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  • The following term was not found in PubMed: doi.10.11.
Sex Transm Infect. 2019 May 9. pii: sextrans-2019-053964. doi: 10.1136/sextrans-2019-053964. [Epub ahead of print]

Association between rectal douching and HIV and other sexually transmitted infections among men who have sex with men: a systematic review and meta-analysis.

Author information

1
School of Public Health, Sun Yat-Sen University, Guangzhou, Guangdong, China.
2
School of Public Health (Shenzhen), Sun Yat-Sen University, Shenzhen, Guangdong, China.
3
University of Washington School of Medicine, Seattle, Washington, USA.
4
School of Public Health, University of Minnesota Twin Cities, Minneapolis, Minnesota, USA.
5
Shenzhen Center for Disease Control and Prevention, Shenzhen, China.
6
Institute for AIDS/STD Control and Prevention, Chongqing Center for Disease Control and Prevention, Chongqing, China.
7
School of Public Health, Shanghai Jiao Tong University, School of Medicine, Shanghai, China.
8
Shenzhen Longhua District Center for Disease Control and Prevention, Shenzhen, China.
9
Center for Infectious Diseases, Guangzhou Eighth People's Hospital, Guangzhou, Guangdong, China.
10
School of Public Health, Shanghai Jiao Tong University, School of Medicine, Shanghai, China zouhuachun@mail.sysu.edu.cn caiyong202028@163.com.
11
School of Public Health (Shenzhen), Sun Yat-Sen University, Shenzhen, Guangdong, China zouhuachun@mail.sysu.edu.cn caiyong202028@163.com.
12
Kirby Institute, University of New South Wales, Sydney, New South Wales, Australia.
#
Contributed equally

Abstract

BACKGROUND:

Men who have sex with men (MSM) are disproportionately affected by HIV and other STIs worldwide. Rectal douching, which is commonly used by MSM in preparation for anal sex, may increase the risk of HIV and other STIs by injuring the rectal mucosa. Results from individual studies reporting associations between rectal douching and HIV and other STIs among MSM are inconsistent. We performed a systematic review and meta-analysis to estimate the association between rectal douching and HIV and other STIs among MSM.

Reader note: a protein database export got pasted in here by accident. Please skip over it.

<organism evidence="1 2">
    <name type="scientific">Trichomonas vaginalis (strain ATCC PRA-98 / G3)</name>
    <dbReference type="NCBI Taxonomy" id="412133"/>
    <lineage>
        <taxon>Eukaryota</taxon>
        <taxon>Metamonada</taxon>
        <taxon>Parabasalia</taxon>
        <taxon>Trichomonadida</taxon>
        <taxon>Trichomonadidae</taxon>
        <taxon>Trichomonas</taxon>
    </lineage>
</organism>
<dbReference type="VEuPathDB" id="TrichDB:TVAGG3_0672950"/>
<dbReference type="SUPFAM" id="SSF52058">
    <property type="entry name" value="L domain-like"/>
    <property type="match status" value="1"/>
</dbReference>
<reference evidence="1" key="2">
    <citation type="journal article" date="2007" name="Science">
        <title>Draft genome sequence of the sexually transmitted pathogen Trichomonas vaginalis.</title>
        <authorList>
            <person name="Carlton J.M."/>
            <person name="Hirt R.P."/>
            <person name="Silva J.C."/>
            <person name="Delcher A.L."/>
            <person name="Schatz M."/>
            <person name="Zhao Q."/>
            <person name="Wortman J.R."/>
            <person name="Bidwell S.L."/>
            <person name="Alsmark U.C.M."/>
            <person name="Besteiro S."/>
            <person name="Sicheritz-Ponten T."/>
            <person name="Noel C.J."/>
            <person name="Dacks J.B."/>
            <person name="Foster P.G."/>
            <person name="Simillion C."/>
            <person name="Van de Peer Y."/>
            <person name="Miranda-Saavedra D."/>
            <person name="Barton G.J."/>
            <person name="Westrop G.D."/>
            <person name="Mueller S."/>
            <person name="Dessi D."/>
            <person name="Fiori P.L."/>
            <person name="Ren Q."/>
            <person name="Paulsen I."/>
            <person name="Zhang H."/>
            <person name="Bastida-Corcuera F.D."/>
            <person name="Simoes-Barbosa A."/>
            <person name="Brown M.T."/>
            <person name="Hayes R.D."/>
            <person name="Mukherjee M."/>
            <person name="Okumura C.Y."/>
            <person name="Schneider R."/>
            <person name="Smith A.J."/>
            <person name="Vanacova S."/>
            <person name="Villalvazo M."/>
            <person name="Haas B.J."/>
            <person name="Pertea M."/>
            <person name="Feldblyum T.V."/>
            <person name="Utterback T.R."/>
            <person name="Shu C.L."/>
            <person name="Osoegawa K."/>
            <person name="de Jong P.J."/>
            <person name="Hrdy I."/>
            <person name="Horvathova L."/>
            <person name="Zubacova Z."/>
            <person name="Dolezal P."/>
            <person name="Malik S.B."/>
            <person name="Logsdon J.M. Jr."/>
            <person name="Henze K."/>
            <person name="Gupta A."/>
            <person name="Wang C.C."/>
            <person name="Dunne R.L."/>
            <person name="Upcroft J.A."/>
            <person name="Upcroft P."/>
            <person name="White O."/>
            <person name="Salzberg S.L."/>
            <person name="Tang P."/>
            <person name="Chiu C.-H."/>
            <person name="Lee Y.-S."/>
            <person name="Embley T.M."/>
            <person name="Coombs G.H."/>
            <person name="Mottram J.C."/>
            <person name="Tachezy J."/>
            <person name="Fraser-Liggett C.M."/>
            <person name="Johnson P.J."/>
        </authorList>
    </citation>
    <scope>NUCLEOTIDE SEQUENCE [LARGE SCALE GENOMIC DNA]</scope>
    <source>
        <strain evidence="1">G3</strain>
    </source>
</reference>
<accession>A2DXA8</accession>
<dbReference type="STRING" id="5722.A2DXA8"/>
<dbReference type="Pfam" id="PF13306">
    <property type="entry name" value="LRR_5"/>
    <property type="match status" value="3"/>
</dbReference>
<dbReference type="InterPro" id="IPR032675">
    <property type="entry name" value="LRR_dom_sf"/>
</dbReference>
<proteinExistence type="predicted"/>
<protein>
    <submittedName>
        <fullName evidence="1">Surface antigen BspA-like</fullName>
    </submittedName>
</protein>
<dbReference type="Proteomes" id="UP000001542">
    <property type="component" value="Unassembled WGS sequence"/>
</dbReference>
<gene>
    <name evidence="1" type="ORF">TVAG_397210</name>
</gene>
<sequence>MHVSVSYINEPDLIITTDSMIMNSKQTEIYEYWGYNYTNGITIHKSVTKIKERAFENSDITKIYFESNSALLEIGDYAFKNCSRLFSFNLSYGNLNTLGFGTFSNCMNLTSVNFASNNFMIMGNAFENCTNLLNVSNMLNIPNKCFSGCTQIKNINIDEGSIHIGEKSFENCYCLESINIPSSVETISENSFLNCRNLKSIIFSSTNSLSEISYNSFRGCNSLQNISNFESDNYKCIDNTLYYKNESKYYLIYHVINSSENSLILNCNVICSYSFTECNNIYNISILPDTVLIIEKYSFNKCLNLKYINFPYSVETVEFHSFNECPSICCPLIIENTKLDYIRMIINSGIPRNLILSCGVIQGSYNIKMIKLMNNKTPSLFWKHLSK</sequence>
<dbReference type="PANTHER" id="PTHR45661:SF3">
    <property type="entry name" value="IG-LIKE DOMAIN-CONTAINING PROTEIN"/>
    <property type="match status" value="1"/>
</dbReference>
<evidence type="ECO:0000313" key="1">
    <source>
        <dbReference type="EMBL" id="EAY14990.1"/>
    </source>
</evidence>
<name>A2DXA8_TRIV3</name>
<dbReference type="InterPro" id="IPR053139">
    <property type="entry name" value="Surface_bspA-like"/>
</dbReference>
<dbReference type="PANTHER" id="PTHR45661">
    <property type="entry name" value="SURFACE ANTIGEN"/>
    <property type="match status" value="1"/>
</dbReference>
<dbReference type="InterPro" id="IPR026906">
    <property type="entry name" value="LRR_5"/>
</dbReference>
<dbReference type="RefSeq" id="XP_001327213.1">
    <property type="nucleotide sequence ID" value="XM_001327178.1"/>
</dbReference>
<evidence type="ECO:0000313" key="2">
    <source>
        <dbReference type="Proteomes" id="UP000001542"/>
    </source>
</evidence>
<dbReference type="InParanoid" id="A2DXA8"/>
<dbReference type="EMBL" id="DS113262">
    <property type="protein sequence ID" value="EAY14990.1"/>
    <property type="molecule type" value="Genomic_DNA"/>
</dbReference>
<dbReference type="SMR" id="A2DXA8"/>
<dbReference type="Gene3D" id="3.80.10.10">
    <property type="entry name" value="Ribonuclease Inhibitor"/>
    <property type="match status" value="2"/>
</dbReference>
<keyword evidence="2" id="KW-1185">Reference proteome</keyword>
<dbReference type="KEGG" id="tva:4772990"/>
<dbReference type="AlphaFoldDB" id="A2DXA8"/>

METHODS:

We searched PubMed, Embase, Scopus and Web of Science for studies published from January 1970 to November 2018. Studies that reported ORs and 95% CIs of associations between rectal douching and infection with HIV/STIs, or reported enough data to calculate these estimates, were included. We assessed risk of bias using the Newcastle-Ottawa Scale. ORs were pooled using a random effects model.

RESULTS:

Twenty-eight eligible studies were identified in our review, of which 24 (20 398 participants) were included in the meta-analysis. Rectal douching was associated with increased odds of infection with HIV (OR 2.80, 95% CI 2.32 to 3.39), and any STI other than HIV (including hepatitis B virus (HBV), hepatitis C virus (HCV), chlamydia, gonorrhoea, syphilis and human papillomavirus) (OR 2.46, 95% CI 1.95 to 3.11) among MSM. For specific STIs, douching was associated with increased odds of viral hepatitis (HBV, HCV) (OR 3.29, 95% CI 2.79 to 3.87), and chlamydia or gonorrhoea (OR 3.25, 95% CI 2.02 to 5.23). These associations remained significant in studies that adjusted for potential confounders.

CONCLUSION:

Rectal douching may put MSM at increased risk for infection with HIV and other STIs. Longitudinal studies are needed to clarify this association, and health education materials should inform men of the potential for increased risk of infection with rectal douching.

KEYWORDS:

HIV; enema; men who have sex with men; meta-analysis; rectal douching; sexually transmitted infections

Conflict of interest statement

Competing interests: None declared.

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